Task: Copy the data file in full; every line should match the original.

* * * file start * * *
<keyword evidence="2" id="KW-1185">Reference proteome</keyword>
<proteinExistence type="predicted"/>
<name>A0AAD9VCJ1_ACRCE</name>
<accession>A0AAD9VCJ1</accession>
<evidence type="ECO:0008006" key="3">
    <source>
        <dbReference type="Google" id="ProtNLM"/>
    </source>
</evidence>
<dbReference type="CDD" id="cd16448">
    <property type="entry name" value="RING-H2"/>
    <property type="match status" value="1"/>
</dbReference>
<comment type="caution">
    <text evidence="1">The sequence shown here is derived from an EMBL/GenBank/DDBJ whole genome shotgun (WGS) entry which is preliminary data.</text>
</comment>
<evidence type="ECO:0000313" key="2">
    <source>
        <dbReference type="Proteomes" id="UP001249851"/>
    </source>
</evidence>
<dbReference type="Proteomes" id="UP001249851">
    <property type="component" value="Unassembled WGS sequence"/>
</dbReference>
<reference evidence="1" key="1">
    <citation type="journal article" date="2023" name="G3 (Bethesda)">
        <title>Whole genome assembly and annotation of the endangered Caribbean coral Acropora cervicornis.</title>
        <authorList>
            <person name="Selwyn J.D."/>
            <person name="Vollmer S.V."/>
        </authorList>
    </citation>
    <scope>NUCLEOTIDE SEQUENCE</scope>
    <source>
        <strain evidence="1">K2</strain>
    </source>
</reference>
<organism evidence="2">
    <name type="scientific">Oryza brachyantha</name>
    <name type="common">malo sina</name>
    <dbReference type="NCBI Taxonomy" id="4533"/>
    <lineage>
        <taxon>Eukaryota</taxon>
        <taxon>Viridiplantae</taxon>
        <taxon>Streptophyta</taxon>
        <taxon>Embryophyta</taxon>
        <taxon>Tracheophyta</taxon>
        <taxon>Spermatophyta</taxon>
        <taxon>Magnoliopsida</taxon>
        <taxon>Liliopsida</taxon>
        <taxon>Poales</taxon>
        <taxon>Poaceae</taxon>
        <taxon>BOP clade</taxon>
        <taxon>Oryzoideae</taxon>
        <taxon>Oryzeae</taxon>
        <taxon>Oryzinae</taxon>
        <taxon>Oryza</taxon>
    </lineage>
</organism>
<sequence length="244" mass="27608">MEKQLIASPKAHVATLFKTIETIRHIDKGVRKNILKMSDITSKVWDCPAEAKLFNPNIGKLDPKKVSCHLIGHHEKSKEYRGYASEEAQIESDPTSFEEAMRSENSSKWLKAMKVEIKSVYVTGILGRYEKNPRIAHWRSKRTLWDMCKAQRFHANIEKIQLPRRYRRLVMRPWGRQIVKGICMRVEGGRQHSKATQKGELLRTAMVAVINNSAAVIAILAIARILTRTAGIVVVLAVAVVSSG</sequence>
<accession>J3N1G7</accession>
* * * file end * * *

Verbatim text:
<keyword evidence="2" id="KW-1185">Reference proteome</keyword>
<proteinExistence type="predicted"/>
<name>A0AAD9VCJ1_ACRCE</name>
<accession>A0AAD9VCJ1</accession>
<evidence type="ECO:0008006" key="3">
    <source>
        <dbReference type="Google" id="ProtNLM"/>
    </source>
</evidence>
<dbReference type="CDD" id="cd16448">
    <property type="entry name" value="RING-H2"/>
    <property type="match status" value="1"/>
</dbReference>
<comment type="caution">
    <text evidence="1">The sequence shown here is derived from an EMBL/GenBank/DDBJ whole genome shotgun (WGS) entry which is preliminary data.</text>
</comment>
<evidence type="ECO:0000313" key="2">
    <source>
        <dbReference type="Proteomes" id="UP001249851"/>
    </source>
</evidence>
<dbReference type="Proteomes" id="UP001249851">
    <property type="component" value="Unassembled WGS sequence"/>
</dbReference>
<reference evidence="1" key="1">
    <citation type="journal article" date="2023" name="G3 (Bethesda)">
        <title>Whole genome assembly and annotation of the endangered Caribbean coral Acropora cervicornis.</title>
        <authorList>
            <person name="Selwyn J.D."/>
            <person name="Vollmer S.V."/>
        </authorList>
    </citation>
    <scope>NUCLEOTIDE SEQUENCE</scope>
    <source>
        <strain evidence="1">K2</strain>
    </source>
</reference>
<organism evidence="2">
    <name type="scientific">Oryza brachyantha</name>
    <name type="common">malo sina</name>
    <dbReference type="NCBI Taxonomy" id="4533"/>
    <lineage>
        <taxon>Eukaryota</taxon>
        <taxon>Viridiplantae</taxon>
        <taxon>Streptophyta</taxon>
        <taxon>Embryophyta</taxon>
        <taxon>Tracheophyta</taxon>
        <taxon>Spermatophyta</taxon>
        <taxon>Magnoliopsida</taxon>
        <taxon>Liliopsida</taxon>
        <taxon>Poales</taxon>
        <taxon>Poaceae</taxon>
        <taxon>BOP clade</taxon>
        <taxon>Oryzoideae</taxon>
        <taxon>Oryzeae</taxon>
        <taxon>Oryzinae</taxon>
        <taxon>Oryza</taxon>
    </lineage>
</organism>
<sequence length="244" mass="27608">MEKQLIASPKAHVATLFKTIETIRHIDKGVRKNILKMSDITSKVWDCPAEAKLFNPNIGKLDPKKVSCHLIGHHEKSKEYRGYASEEAQIESDPTSFEEAMRSENSSKWLKAMKVEIKSVYVTGILGRYEKNPRIAHWRSKRTLWDMCKAQRFHANIEKIQLPRRYRRLVMRPWGRQIVKGICMRVEGGRQHSKATQKGELLRTAMVAVINNSAAVIAILAIARILTRTAGIVVVLAVAVVSSG</sequence>
<accession>J3N1G7</accession>